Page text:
High-pressure division

Jan 12, 2011 By Claudia Hoffman
One way to recognise dividing human cells (red) on a Petri dish is by the DNA stained green in their cell nuclei. The tip of the silicon spring (black) is positioned above a cell that has already rounded up to prepare for division. Its condensed DNA is visible as a green bar. Credit: zVg D. Müller/ETH Zurich

To be able to divide, a cell must first of all create enough space for itself in the tissue. How cells do that was a mystery, until now. Researchers from the Department of Biosystems Science and Engineering at ETH Zurich have now discovered that cells "inflate" themselves generating hydrostatic pressure during division. By doing this cells develop an enormous force, which they use to push other cells aside.

Tissues, e.g. skin or muscles, consist of a dense network of cells in close contact with one another. If an individual cell wants to divide into two , it must first detach itself from its neighbouring cells and round up into a sphere. At the same time it increases its volume, for which it needs additional space. How the cell can achieve this dramatic change amongst the densely congregated cells was unknown until now.

Researchers led by Daniel Müller, Professor of Biophysics at ETH Zurich, have now solved this problem, in collaboration with researchers from Dresden. Their results, which they have published in the scientific journal Nature, show that animal cells absorb water during division. As a result they build up hydrostatic pressure, which inflates them like a balloon. This generates a force that can push aside the surrounding tissue. Daniel Müller is convinced that “This means cells have developed an active process to create space for themselves.”

Miniature muscleman

To measure the force cells develop during division, Martin Stewart a research team member used a scanning force microscope on which there is a silicon spring only a few hundredths of a millimetre long. The researchers positioned the spring above a cell that had grown on the bottom of a Petri dish and had just started to divide. At first the spring did not touch the cell, but as division progressed the cell expanded more and more until it pressed the spring upwards. The force that is measurable in this process is only about 0.0000001 Newton. Although that sounds small, it is very large on the scale of a single cell. It corresponds approximately to the force a person would need to hold back an elephant.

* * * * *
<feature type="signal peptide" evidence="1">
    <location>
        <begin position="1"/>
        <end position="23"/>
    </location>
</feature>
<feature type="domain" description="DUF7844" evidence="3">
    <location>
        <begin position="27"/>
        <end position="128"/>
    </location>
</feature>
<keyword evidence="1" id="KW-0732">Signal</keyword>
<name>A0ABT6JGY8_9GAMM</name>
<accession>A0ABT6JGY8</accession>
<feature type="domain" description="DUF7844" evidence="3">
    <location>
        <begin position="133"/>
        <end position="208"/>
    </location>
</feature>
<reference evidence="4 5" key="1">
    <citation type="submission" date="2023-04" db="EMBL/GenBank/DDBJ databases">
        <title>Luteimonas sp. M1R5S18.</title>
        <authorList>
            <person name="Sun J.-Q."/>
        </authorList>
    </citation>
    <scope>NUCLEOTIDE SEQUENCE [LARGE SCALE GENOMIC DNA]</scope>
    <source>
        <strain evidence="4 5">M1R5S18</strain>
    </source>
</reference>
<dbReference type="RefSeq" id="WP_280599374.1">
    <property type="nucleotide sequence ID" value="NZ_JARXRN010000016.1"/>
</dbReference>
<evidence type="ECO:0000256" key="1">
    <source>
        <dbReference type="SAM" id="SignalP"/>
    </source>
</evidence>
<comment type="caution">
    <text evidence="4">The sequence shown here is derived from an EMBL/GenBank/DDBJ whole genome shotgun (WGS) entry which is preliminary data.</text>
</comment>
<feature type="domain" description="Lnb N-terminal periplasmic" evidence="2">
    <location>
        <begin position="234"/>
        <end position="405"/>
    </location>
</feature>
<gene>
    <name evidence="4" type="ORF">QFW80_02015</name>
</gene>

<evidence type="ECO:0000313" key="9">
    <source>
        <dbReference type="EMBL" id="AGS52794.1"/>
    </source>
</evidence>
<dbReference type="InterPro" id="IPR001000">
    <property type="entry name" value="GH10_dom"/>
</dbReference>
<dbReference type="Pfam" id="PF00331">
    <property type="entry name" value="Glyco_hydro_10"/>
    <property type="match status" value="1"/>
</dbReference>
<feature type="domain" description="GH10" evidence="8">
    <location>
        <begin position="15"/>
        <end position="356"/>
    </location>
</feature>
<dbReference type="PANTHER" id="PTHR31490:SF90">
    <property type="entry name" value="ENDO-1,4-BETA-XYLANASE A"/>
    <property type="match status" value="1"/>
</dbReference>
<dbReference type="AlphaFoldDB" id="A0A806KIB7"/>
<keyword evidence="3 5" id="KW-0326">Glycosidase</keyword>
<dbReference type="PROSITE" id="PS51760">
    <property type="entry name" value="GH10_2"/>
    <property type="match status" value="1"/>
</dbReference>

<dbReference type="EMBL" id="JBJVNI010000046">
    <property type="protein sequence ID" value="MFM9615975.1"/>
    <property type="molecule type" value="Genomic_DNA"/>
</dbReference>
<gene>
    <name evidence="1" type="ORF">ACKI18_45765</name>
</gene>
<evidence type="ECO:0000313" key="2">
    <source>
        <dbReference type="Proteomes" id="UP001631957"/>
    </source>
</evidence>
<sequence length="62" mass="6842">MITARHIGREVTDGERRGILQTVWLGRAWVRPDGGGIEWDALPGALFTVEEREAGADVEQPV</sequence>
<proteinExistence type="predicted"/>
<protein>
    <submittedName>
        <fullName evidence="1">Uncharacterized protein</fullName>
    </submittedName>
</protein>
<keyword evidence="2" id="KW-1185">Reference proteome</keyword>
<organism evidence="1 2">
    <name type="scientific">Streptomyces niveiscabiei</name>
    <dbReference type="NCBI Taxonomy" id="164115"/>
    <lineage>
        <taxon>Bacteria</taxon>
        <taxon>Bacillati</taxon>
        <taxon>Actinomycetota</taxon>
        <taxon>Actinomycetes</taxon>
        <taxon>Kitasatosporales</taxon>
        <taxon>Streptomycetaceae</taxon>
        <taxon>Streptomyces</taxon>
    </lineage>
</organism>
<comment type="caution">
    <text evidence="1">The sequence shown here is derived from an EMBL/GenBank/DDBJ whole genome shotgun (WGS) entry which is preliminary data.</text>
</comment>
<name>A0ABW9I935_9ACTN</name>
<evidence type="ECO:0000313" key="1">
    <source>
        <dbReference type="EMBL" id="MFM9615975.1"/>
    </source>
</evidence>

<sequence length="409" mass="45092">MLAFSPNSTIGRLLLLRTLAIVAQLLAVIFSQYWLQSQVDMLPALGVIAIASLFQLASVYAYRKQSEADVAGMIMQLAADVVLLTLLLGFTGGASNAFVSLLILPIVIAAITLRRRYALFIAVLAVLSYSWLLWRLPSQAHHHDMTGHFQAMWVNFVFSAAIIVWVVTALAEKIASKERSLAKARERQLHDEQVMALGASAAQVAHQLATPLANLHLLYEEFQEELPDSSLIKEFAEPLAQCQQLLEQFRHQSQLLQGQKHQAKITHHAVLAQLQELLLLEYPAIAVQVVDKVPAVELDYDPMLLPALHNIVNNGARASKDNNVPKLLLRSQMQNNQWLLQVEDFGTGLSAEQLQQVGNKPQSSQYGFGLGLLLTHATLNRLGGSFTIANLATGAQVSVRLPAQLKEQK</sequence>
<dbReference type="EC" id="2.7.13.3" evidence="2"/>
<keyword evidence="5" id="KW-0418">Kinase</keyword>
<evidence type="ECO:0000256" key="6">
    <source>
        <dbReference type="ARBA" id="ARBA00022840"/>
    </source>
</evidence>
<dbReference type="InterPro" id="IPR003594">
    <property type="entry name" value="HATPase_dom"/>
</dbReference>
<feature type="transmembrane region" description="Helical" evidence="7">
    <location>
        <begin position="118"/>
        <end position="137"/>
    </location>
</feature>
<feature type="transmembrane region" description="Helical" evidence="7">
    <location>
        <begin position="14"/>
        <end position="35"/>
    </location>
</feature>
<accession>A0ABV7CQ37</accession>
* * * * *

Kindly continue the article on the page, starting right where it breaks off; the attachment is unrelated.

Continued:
In further experiments the researchers tried to find out how the cell succeeds in generating so much force. They did this by searching for proteins that become particularly active during . Eventually they discovered a transport protein in the cell envelope that transports sodium ions into the cell interior, thus regulating the salt balance. They observed that a particularly large amount of sodium is transported when a cell divides. This generates an osmotic effect that causes water to flow into the cell’s interior. The more water flows in, the more the cell expands.

Soft shell, hard core

However, that on its own would not be enough to enable the cell to exert a force on its surroundings, because its envelope would be too soft and unstable. Daniel Müller compares it to an inflated bicycle inner tube that gives way when pressed. The tube only becomes taut due to the tyre, which keeps it in shape. In cells this function is carried out by the cell skeleton, consisting of a network of actin molecules which are also proteins. The skeleton is located immediately beneath the cell envelope and offers it stability.

When the researchers used a chemical substance to destroy the actin network of a dividing cell, the cell expanded even further. Conversely, it shrank when the actin was left intact but the inflow of water was blocked. From this the scientists concluded that two forces interact in opposite directions: one directed outwards, which inflates the cell, and an opposing force directed inwards, which causes the pressure to increase.

So far Daniel Müller’s team has only studied individual growing cells, but not those inside tissue. “Our measurement method is not yet suitable for that”, he explains. However, studies by microscopy have yielded evidence that the same processes also take place in tissues. Moreover, division only succeeds if sufficient space is available. The researchers infer this from an experiment in which they used the silicon spring to exert so much pressure on the cell that it was unable to expand. More than seventy percent of the treated in this way did not complete the division and died.

However, sooner or later the cell must also release the pressure that it has built up during the division process. The researchers still cannot say how it knows when to do this. Müller suspects that “There must be a signal for it”. He and his team are already tracking this down in a new project.

Explore further: Two-armed control of ATR, a master regulator of the DNA damage checkpoint

More information: Martin P. Stewart, et al: Hydrostatic pressure and the actomyosin cortex drive mitotic cell rounding. Nature Advanced online publication (2 January 2011), doi:10.1038/nature09642

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